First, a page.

Prodigal Journalism

The pain, the sorrow, the loss, that could have been avoided had these reporters done their job, is immeasurable.

Better late than never? That’s a relative appraisal. When the Conventional Media lags behind the public, and the truth, the consequences can be serious, even fatal. The late revelations of some prodigal journalists can hardly be characterized as “better” without ignoring the irreparable harm resulting from their tardiness. After the loss of more than 2,800 Americans and perhaps hundreds of thousands of Iraqis, reporters can’t just come forward now, confess their professional deficiencies, and expect absolution. Yet that is exactly what some of them are doing.

It started with mea culpas from both the New York Times and the Washington Post for failing to report on the weaknesses of the Bush administration’s arguments for invading Iraq.

From the Times:
“Editors at several levels who should have been challenging reporters and pressing for more skepticism were perhaps too intent on rushing scoops into the paper…while follow-up articles that called the original ones into question were sometimes buried. In some cases, there was no follow-up at all.”

From the Post:
“We did our job but we didn’t do enough, and I blame myself mightily for not pushing harder,” [Bob] Woodward said in an interview. “We should have warned readers we had information that the basis for this was shakier” than widely believed. “Those are exactly the kind of statements that should be published on the front page.”

Then, last May, the reigning queen of misinformation, Judith Miller of the New York Times, expressed regret for not having written a story that might have led to the prevention of the terrorist attack on the World Trade Center. That was after five years and two wars, one of which she brazenly promoted with articles built on propaganda and the ramblings of disreputable sources.

“You know, sometimes in journalism you regret the stories you do, but most of the time you regret the ones that you didn’t do.”

Now Dick Meyer, the Editorial Director of joins the ranks of the confessors:
This is a story I should have written 12 years ago when the “Contract with America” Republicans captured the House in 1994. I apologize.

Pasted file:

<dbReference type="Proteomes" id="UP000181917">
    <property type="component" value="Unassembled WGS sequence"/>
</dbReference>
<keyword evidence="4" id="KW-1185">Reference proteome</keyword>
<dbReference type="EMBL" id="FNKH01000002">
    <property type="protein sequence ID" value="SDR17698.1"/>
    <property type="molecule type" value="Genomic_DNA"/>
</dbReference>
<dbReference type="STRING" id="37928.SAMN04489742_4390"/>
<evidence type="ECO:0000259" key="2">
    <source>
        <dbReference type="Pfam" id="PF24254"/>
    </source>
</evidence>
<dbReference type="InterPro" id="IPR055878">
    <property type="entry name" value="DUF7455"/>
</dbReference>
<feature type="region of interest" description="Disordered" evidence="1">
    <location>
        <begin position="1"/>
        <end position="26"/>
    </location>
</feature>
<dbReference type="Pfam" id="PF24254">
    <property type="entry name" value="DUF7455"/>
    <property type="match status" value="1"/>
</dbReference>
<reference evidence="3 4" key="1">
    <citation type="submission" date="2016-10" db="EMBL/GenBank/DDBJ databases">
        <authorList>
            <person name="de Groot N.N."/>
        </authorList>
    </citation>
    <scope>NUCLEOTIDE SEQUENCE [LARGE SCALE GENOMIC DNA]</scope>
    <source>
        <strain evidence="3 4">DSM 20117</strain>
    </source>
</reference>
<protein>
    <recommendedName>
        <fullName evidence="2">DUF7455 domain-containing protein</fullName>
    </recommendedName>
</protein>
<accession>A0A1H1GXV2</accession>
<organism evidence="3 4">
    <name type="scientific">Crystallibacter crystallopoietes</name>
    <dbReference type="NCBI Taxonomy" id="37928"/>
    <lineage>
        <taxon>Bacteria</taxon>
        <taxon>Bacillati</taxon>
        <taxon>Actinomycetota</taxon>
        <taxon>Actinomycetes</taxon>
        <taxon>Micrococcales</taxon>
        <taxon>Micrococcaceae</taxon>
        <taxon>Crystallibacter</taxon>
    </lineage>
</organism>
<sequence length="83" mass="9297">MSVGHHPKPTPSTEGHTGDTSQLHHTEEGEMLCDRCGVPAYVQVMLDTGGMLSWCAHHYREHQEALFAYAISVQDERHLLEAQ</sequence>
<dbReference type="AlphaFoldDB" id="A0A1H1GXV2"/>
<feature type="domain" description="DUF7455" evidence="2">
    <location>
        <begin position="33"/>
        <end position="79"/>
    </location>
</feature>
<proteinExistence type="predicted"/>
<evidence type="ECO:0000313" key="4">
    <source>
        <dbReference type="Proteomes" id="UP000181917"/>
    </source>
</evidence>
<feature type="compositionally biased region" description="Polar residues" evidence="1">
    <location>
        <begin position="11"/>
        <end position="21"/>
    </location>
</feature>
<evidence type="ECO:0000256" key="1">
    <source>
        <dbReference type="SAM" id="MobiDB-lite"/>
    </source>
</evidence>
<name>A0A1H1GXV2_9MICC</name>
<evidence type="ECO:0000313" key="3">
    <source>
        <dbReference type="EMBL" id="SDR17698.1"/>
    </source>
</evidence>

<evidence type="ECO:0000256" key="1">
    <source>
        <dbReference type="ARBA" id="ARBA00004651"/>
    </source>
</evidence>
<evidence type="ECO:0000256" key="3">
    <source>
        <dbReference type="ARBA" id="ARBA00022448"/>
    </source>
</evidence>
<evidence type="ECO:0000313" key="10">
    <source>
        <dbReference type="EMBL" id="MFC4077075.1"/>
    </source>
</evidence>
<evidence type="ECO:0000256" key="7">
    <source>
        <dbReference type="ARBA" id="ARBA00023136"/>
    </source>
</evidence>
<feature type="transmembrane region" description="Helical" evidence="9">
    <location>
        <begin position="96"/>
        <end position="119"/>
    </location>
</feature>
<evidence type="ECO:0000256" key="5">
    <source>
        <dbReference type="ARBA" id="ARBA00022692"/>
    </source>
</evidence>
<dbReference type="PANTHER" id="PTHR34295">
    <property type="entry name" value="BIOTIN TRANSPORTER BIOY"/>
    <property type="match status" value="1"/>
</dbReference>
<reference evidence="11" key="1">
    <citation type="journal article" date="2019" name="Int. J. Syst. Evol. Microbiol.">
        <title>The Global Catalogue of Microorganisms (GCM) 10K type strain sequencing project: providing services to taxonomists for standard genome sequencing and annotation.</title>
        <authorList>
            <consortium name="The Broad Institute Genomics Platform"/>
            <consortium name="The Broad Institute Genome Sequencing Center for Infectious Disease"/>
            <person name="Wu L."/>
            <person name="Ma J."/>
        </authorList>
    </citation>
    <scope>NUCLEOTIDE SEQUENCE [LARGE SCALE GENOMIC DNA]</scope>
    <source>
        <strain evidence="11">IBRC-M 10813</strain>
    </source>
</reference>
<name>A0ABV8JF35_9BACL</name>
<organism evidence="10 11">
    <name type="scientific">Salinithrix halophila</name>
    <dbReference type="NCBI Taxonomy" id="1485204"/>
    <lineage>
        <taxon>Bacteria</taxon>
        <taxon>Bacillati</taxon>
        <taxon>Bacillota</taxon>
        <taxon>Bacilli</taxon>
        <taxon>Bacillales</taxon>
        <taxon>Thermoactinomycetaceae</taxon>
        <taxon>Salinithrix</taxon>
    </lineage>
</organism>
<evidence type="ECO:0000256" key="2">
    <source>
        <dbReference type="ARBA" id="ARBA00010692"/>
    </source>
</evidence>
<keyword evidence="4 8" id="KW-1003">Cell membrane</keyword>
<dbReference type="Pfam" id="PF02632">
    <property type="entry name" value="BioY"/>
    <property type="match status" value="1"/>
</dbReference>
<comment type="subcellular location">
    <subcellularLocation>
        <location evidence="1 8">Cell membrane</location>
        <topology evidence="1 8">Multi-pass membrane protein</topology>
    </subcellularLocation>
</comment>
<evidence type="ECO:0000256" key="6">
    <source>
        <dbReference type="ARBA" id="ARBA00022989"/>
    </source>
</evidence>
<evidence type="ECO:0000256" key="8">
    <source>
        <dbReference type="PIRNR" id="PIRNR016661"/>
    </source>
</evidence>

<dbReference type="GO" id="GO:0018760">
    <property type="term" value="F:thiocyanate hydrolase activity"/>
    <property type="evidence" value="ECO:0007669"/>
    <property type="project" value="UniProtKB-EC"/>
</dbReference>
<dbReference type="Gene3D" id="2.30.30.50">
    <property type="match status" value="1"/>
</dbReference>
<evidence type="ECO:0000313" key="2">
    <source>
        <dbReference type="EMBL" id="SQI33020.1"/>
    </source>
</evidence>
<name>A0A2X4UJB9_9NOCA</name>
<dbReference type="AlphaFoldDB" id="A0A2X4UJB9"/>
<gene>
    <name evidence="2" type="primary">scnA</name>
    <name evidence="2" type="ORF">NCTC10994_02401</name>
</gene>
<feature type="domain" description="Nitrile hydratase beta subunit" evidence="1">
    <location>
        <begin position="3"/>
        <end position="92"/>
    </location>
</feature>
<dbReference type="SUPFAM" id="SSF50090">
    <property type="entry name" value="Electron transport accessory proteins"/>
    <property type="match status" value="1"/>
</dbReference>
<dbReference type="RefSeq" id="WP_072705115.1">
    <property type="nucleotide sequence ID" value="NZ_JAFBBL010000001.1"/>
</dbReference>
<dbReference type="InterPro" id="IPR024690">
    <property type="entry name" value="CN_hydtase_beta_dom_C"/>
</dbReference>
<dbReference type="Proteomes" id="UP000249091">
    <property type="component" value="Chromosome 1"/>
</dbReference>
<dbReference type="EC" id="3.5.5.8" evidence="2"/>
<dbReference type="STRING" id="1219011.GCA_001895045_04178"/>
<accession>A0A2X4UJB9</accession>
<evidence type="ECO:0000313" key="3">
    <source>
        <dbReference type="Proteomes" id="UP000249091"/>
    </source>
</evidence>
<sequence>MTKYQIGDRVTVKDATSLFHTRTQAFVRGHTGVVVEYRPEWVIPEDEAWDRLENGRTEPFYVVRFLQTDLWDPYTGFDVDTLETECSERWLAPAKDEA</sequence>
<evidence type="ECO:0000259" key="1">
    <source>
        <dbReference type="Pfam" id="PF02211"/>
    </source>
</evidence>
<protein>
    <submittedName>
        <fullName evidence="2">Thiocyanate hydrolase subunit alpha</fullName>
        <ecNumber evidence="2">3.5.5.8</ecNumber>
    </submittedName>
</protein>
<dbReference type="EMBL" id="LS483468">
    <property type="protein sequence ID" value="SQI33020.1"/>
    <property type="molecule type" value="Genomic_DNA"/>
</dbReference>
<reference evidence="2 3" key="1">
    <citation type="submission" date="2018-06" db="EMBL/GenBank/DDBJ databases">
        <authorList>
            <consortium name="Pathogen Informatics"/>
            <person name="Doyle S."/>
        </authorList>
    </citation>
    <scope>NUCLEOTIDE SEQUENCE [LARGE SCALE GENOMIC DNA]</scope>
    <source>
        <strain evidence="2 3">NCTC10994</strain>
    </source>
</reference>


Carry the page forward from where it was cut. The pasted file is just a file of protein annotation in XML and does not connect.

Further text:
Really, it’s just a simple thesis: The men who ran the Republican Party in the House of Representatives for the past 12 years were a group of weirdos. Together, they comprised one of the oddest legislative power cliques in our history.

Thanks for the heads up, Dick. It only cost us a dozen years of distress; of corruption; of impeachment; of deficits; of hypocrisy; of global warming; of poverty; of war.

I’m not sure what the value of these delayed self-flagellations is. I suppose it’s better that they unburden themselves and admit their mistakes rather than be like Bush and Cheney. But their mistakes are so egregious and the consequences so severe. The pain, the sorrow, the loss, that could have been avoided had these reporters done their job, is immeasurable. There might at least be some consolation if we could see that they had learned something along the way. But there is scant evidence of that. Just since the recent mid-term elections, the usual suspects in the press are already demonstrating the shortness of their vision. Norman Solomon writes at

“Too often, media coverage of U.S. policy in Iraq seems little more than a remake of how mainstream news outlets portrayed Washington’s options during the war in Vietnam. Routine deference to inside-the-Beltway conventional wisdom has turned many prominent journalists into co-producers of a “Groundhog Day” sequel that insists the U.S. war effort must go on.”

In the movie, “Groundhog Day”, the endless loop in which Phil was trapped was eventually broken as a result of his transformation into a man with a conscience and compassion, a man who finally learned to care about something other than himself. This is a moral that would serve the media well. When they begin to realize that they do not exist to serve the interests of themselves, their careers, and their stockholders; when they realize that they are here to perform a public service; that is when they might begin to earn renewed respect from the people for whom they are supposed to be working.


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